Flora Duffy, Triathlon

Duffy earned several new titles in the last few months, most notably becoming the first Olympic gold medalist for Bermuda. The 34-year-old finished the triathlon event in Tokyo in 1:56:18, winning by a record-setting 1:51 margin in a multisport race that includes a 1.5K (0.9 mile) swim, 40K (24.9 mile) bike and 10K (6.2 mile) run. A month later, she won a record-tying third world championship in Edmonton and capped off her year with a sixth XTERRA world title in Maui. The four-time Olympian started 2022 off with yet another accolade when she was made a Dame of the Order of the British Empire.


Amanda Nunes, MMA

Despite losing the UFC women’s bantamweight title to Julianna Peña at UFC 269 in December, Nunes remains one of the most dominant fighters in the sport thanks to her powerful leg kicks and right overhand punches. The 5'8", 135-pound Brazilian still holds the UFC featherweight belt, which she defended against Megan Anderson at UFC 259 last March.


Simone Biles, Gymnastics

Simone Biles continued to defy the laws of gravity in 2021 when she debuted a new double back pike vault, but it was her decision to prioritize her mental health and withdraw from competition at the Tokyo Olympics that further cemented her status as one of the greatest athletes of all time. The 24-year-old endured a case of the twisties in Tokyo but altered her balance beam routine so she could compete in the event final without performing any twisting elements. She nailed a double back pike dismount that she hadn’t trained consistently in years to clinch the bronze. It was her seventh Olympic medal, which ties an American record set by Shannon Miller. Though she jokingly calls herself a grandma, Biles possesses explosiveness, agility and pure strength that is unmatched in her sport.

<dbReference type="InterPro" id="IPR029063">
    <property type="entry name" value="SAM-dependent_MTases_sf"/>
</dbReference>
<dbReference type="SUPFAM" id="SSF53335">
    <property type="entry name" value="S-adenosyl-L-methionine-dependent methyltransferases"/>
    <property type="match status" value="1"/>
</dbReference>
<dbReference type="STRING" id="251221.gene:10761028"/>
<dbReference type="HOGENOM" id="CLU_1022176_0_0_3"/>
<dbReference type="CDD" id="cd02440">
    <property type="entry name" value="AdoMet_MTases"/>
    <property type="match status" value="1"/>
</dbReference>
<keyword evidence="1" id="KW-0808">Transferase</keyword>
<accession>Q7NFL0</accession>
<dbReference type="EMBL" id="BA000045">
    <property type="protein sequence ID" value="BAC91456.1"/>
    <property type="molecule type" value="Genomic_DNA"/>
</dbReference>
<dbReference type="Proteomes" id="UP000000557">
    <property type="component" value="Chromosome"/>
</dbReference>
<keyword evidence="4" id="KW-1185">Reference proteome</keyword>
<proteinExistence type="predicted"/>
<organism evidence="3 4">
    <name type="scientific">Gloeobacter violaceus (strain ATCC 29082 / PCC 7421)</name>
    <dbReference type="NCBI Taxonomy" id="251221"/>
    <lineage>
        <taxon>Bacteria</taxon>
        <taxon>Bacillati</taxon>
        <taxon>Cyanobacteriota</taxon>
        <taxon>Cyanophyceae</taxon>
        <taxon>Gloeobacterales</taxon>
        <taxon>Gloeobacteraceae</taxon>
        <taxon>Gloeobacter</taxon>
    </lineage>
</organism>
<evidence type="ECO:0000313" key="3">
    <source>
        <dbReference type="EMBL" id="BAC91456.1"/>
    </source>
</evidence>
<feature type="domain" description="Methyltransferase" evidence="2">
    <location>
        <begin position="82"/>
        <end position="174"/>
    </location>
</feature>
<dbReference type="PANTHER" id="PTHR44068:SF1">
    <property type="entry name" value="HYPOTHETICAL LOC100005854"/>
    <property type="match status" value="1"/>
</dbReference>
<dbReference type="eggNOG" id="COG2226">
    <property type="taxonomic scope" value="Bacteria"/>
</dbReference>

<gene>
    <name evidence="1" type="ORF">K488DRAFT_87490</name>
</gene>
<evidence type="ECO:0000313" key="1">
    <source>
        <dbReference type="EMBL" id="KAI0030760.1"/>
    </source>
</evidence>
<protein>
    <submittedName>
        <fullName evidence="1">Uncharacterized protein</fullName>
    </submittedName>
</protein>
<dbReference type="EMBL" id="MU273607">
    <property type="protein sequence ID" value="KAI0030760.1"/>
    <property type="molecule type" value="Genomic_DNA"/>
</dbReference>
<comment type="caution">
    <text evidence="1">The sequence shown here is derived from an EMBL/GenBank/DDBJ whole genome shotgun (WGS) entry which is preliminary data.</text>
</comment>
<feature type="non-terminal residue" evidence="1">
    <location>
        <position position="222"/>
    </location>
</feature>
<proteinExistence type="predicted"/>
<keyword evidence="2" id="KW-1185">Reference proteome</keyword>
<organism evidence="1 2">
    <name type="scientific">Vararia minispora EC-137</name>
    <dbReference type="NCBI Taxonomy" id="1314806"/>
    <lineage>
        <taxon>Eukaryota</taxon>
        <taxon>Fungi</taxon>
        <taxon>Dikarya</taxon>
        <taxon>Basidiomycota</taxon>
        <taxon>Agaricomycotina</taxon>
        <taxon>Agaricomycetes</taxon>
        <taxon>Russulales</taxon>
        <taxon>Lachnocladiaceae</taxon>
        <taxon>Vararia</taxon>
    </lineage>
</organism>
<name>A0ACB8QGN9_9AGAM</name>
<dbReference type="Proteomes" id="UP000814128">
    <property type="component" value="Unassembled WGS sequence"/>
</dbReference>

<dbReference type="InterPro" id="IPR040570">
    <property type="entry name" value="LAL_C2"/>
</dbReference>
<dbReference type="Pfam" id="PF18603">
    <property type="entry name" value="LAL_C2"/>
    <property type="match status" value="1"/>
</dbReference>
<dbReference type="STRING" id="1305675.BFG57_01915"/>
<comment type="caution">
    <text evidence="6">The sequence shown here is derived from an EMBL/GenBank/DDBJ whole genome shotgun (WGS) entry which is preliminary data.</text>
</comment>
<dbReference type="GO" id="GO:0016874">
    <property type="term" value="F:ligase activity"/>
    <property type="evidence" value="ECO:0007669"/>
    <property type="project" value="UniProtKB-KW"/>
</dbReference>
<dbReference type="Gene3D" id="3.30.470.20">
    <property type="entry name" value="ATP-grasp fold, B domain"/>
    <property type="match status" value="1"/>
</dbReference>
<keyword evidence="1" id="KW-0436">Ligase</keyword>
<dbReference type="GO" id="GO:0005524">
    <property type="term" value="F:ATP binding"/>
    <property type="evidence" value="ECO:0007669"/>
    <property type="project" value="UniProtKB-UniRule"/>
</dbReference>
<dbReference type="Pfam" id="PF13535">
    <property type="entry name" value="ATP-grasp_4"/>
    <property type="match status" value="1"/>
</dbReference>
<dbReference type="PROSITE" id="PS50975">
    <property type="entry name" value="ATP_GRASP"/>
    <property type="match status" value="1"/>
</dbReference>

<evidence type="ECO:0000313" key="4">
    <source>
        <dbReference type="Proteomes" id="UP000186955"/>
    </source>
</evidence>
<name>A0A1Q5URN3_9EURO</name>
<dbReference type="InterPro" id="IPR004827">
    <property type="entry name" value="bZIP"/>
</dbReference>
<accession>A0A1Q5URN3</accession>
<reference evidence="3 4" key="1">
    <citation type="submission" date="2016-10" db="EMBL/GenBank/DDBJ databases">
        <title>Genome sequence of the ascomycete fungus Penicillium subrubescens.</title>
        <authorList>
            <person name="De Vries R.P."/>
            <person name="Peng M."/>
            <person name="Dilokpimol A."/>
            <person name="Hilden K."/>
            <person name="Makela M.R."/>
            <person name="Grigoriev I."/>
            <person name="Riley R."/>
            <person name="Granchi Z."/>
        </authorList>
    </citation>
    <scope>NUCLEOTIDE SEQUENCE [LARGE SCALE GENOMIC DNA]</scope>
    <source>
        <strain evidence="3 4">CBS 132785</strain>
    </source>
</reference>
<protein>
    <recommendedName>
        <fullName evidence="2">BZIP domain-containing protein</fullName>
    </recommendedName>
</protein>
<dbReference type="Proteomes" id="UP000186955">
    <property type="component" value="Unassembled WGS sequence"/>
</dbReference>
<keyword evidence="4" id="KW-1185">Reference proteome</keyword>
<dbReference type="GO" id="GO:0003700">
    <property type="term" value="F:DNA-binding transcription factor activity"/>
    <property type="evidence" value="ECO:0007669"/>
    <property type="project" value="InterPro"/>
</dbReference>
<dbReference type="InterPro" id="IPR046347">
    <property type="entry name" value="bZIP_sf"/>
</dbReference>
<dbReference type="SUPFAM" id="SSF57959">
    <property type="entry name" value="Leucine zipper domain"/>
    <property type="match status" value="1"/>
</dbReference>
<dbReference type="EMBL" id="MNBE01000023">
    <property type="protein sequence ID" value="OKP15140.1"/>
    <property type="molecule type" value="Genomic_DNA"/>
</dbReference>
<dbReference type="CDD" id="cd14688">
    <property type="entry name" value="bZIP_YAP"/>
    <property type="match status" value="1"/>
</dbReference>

Allyson Felix, Track and Field

There is no other U.S. track and field athlete with more Olympic hardware than Felix. The 36-year-old bested the record previously set by Carl Lewis when she won two medals—a gold and a bronze—in Tokyo to bring her career total to 11. A life-threatening pregnancy forced Felix to have an emergency cesarean section in November 2018, and the COVID-19 pandemic disrupted her training in the leadup to the 2020 Games. But Felix conquered those obstacles and prepared for her fifth Olympics by lifting weights, doing plyometrics and, of course, sprinting on the track.


Sydney McLaughlin, Track and Field

Just like in Tokyo, McLaughlin is coming in just ahead of fellow American Muhammad on our list. She was the first woman to crack 52 seconds in the 400-meter hurdles at the U.S. Olympic trials last summer, and then she broke her own world record at the Tokyo Games, finishing in 51.46 seconds to capture the gold. McLaughlin won her second gold medal on her 22nd birthday when she ran the first leg of the 4x400 relay in Tokyo.